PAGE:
New York July 1st
2002 -EDISON: Sen. Robert Torricelli, D-N.J., defended U.S. policy
toward illegal immigrants and urged recent immigrants to help ease Pakistan
and India's roiling conflict at a meeting with Pakistani-Americans
Members of the approximately 50 person audience, which included Pakistan's
ambassador to the United Nations, praised Torricelli for reaching out to the
Muslim community, but many pressed for more action to protect Pakistani
immigrants -- including those here illegally -- and asked for the U.S.
intervention in Pakistan and India's dispute over Kashmir."None of these
people (detained and deported) were in the United States legally.
There's no right to be here illegally," Torricelli said of the U.S.
treatment of illegal immigrants, but many members of the audience accused
the U.S. government of unfairly singling out Pakistanis."Out of those 40,000
(illegal Pakistani immigrants), none of them were involved in the Sept. 11
attacks or any mass illegal activities, yet they are being deported by the
plane load," said
Khalid Luqman, president of the East Brunswick-based Pakistan Center
USA.Other immigrant groups had not been subject to the same scrutiny, he
said.Azim Mian, a former Iselin resident, said detained Pakistani-Americans
had been denied due process.With their nation aiding the U.S. war in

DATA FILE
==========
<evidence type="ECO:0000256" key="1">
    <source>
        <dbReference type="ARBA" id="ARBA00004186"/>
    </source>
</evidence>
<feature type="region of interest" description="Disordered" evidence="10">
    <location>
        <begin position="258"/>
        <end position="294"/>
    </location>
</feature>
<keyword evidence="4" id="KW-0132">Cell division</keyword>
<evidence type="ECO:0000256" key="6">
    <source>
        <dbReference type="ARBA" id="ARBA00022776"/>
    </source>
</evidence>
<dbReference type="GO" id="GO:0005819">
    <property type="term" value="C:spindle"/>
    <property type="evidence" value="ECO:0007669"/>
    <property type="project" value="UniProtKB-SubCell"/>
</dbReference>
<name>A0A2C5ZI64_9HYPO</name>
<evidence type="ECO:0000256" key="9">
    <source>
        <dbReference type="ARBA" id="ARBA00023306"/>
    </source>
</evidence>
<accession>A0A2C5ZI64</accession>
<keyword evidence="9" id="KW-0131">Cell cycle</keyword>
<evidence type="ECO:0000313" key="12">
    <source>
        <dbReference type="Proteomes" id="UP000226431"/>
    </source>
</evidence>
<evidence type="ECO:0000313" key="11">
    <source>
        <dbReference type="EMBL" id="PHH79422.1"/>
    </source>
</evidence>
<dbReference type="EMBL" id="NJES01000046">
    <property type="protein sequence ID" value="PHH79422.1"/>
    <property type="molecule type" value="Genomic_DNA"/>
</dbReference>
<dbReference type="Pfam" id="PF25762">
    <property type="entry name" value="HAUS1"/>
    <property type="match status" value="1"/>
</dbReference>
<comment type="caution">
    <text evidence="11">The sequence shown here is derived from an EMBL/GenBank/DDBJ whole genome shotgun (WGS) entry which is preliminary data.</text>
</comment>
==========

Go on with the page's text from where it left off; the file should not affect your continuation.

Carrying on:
Pakistanis should be treated favorably, Zahid Ghani said."The U.S. should
have announced amnesty for illegal Pakistani immigrants," he said.
Torricelli acknowledged that "defeating the Taliban would have been
impossible" without Pakistan's aid, and he pledged to defend
Pakistani-Americans from unfair harassment while standing up for the
deportation of illegal immigrants.
The meeting, which was scheduled to include Pakistan's ambassador to the
United States, Maleeha Lodhi, was a chance for members of the
Pakistani-American community to express some of their newfound political
concerns."(Sept. 11) was a wake-up call. Before 9/11, most of us were not
involved in the political arena," said Mahmud Haq, a South Brunswick
resident who emigrated from Pakistan.
The discussion also focused on events in Asia, where Pakistan and India's
dispute over control of the region of Kashmir has brought up the specter of
nuclear war."Nuclear war must never be fought on the subcontinent. The war
would be too horrific. The casualties would be in the millions," Torricelli
"The United States community and international community must find a
solution that is just and fair." But Torricelli did not elaborate on what
the answer might be and said it has been "difficult" for the United States
to influence the region.
"We need a policy saying these (nuclear) weapons are not going to be used,
and I ask you to think about that because the Pakistani-American community
has a lot of influence in Pakistan," he said.Mian accused the United States
of "having a romance" with India and urged more action in favor of Pakistan,
while Munir Akram,
Pakistan's ambassador to the United Nations, said U.S. involvement is
"absolutely" needed to end the conflict."India and Pakistan have never
resolved problems bilaterally," said Akram, who sees resolving the Kashmir
conflict as the first of three steps to ease tensions.The discussion ended
with a call from one member of the crowd to end poverty as a way of fighting
terrorism."If I could get any message across, this would be the message,"
Torricelli said, "the war against terrorism must be a war against poverty.